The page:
Endorse This: Confessions Of A Republican

Endorse This: Confessions Of A Republican

What’s the best/funniest/most ridiculous video you’ve seen today? Tweet @nationalmemo with the hashtag #EndorseThis and we may use it in our next newsletter!


Back in 1964, the Democratic National Committee released an ad targeting then-Republican nominee Barry Goldwater, featuring a buttoned up man explaining his reservations about the candidate, who was considered an extremist at the time. Goldwater was pilloried for his rejection of the New Deal and social programs (he wanted to roll back Social Security) and for his advocacy of using nuclear weapons in Vietnam. (Remember the famous “Daisy Chain” ad by rival Lyndon Johnson?)

The unnamed “Republican” in the ad speaks about his uneasiness with being associated with Goldwater, who he found extreme and politically dangerous. Goldwater’s habit of speaking bluntly was easy fodder for rivals.

Now, that same ad is going viral, poking at our generation’s own reactionary bigot. Just replace “Goldwater” with “Trump” and you’ll see what all the fuss is about.

“The hardest thing for me about this whole campaign is to sort out one Goldwater statement from another. A reporter will go to Senator Goldwater and he’ll say, “Senator, on such and such a day, you said, and I quote, ‘blah blah blah’ whatever it is, end quote.” And then Goldwater says, “Well, I wouldn’t put it that way.” I can’t follow that. Was he serious when he did put it that way? Is he serious when he says I wouldn’t put it that way? I just don’t get it. A President ought to mean what he says.”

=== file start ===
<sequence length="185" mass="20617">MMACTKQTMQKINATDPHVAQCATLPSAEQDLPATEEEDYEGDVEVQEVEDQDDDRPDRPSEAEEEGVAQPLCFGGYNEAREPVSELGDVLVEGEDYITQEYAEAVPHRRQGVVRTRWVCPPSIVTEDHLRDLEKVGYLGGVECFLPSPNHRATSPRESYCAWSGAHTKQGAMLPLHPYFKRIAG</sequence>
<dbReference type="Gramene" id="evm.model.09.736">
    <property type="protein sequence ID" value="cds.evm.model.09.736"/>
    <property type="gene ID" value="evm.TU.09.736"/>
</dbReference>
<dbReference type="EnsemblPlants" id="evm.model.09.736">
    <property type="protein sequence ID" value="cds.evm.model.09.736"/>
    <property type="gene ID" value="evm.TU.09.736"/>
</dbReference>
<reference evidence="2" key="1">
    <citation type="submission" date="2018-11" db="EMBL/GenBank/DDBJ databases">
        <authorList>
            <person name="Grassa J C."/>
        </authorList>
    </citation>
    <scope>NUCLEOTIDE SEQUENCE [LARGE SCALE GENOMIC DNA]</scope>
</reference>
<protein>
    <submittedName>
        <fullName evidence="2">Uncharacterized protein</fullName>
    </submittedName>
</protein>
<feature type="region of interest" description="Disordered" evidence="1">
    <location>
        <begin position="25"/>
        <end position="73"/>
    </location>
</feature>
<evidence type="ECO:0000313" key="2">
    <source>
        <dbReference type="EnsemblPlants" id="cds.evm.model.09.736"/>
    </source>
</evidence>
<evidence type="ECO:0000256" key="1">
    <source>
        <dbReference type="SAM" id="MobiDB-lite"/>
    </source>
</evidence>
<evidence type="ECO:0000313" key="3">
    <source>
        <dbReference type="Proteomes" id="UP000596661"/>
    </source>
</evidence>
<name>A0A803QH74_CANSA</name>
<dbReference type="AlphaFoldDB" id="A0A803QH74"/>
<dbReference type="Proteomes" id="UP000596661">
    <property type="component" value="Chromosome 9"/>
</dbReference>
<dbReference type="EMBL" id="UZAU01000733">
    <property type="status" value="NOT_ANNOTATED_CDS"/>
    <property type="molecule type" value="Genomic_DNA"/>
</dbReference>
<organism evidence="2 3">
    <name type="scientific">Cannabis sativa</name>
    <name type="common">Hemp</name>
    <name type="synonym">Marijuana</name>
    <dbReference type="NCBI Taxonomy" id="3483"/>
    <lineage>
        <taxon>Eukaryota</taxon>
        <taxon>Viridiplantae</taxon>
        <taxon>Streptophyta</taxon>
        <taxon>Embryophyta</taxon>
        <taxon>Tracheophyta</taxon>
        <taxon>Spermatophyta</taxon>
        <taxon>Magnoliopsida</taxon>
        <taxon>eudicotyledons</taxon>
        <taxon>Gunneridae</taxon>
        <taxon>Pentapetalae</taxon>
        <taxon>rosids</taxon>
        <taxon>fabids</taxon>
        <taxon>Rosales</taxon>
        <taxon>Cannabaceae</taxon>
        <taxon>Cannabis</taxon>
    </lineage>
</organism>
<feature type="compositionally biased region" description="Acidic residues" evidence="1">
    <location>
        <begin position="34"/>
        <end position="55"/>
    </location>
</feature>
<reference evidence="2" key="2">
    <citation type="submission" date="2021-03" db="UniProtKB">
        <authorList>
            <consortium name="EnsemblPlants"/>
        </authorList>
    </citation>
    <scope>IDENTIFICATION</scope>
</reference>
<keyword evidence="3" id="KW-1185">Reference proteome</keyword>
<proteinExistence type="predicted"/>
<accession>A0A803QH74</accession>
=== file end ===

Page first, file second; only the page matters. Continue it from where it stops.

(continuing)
He continues, “I wouldn’t have worried so much about party unity because if you unite behind a man you don’t believe in, it’s a lie. I tell you, those people who got control of that convention: Who are they? I mean, when the head of the Ku Klux Klan, when all these weird groups come out in favor of the candidate of my party — either they’re not Republicans or I’m not.”

Goldwater lost the 1964 election badly. He only won six states — all in the South — plus his home state of Arizona, with 38.5 percent of the popular vote. His legacy, however, was moving the GOP’s center away from eastern elites like the Rockefellers — who had dominated Republicanism for years — to the South and West.

Conservatives might claim that America is a fundamentally conservative country, but the facts speak for themselves.

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Photo: A still from a Republican who’s ashamed of Barry Goldwater. YouTube/TheLBJLibrary


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